This is another advantage of using geocellular tanks instead of reinforced concrete, says Mr Pullen: “It can be built in stages, as the backfill material becomes available, and the embankment construction around the tank progresses.”
MGJV has opted to manage the earthworks directly to assume close control over the project, while Hewden is providing the plant. “There is the potential for a lot of claims in a public-facing job like this, and we need certainty,” says Mr Pullen.
Normally, such a large volume of material would be moved around with a fleet of tipper lorries - but that would risk local unrest.
“Our plan is to keep the lorry movements to a minimum and ensure they are always loaded, whichever way they are travelling,” he says.
“So if a lorry is bringing sandy gravel into Dulwich Park from the sports ground, we will load it up with clay for the bunds on the way back.
“Additionally, we must have a gateman and banksman for each lorry movement and all deliveries. They arrive at the park gate and are escorted into the site.”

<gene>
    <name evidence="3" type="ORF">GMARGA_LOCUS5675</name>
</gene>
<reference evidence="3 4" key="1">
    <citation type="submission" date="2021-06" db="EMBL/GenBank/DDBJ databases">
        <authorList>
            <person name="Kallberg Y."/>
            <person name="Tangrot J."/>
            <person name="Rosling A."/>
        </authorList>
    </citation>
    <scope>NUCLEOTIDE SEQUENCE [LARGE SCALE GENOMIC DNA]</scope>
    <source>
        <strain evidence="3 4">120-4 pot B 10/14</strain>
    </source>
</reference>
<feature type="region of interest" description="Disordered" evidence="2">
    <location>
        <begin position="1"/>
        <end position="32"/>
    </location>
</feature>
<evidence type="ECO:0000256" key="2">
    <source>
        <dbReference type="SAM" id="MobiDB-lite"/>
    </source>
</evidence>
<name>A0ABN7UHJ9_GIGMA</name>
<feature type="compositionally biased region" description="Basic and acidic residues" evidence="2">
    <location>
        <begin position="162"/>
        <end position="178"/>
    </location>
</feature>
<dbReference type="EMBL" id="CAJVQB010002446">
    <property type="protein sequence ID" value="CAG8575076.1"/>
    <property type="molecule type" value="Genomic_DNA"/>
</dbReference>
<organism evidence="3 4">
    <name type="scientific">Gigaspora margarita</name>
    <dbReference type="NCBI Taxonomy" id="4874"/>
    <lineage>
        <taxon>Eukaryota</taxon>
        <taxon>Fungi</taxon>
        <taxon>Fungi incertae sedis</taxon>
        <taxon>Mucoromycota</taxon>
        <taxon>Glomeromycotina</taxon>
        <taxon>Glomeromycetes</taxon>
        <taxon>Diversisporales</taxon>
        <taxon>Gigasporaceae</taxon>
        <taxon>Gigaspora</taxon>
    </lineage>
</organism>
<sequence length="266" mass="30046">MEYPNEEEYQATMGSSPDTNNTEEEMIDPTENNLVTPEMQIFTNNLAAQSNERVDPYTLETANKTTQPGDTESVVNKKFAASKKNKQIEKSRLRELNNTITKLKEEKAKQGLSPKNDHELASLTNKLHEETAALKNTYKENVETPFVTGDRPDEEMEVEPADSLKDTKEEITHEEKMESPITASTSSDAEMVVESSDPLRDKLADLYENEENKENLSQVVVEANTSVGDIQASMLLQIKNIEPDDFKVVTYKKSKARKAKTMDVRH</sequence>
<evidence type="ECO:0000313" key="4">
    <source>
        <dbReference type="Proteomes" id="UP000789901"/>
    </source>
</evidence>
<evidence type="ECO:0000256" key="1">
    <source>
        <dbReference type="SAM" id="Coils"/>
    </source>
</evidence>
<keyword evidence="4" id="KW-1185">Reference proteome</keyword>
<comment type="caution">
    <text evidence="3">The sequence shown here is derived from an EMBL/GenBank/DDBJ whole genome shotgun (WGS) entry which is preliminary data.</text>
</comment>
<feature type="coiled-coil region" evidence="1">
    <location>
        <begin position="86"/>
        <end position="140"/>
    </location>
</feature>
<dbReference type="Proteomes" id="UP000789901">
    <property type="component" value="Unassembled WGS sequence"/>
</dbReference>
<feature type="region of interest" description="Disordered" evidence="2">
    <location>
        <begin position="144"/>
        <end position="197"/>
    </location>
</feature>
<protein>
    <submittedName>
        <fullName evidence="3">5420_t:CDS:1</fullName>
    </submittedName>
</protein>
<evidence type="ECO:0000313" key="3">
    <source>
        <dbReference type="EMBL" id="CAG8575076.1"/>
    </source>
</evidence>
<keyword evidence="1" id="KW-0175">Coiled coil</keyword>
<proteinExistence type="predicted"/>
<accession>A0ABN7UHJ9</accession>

Generally, the works have progressed without the disruption that locals had feared. The annual Dulwich fair was cancelled, but otherwise, it has been almost business as usual for a park that attracts 10,000 visitors a day on summer weekends.
“We invited the children to pour water onto the model so that they could see how it collected in certain areas, and therefore why the flood alleviation scheme was so important”
Danyel Pullen, MGJV
Community relations have also been improved by the transparency of the contractor. “We created a scale model of the site to take into schools and explain the work we were doing,” says Mr Pullen.
“It showed the topography, and we invited the children to pour water onto the model so they could see how it collected in certain areas, to show why the flood alleviation scheme was so important.”
MGJV aims to complete the earthworks in Dulwich Park by the end of August and in the other parks by October. “Any later and the weather starts to get in the way - we’ve been very lucky so far,” he says.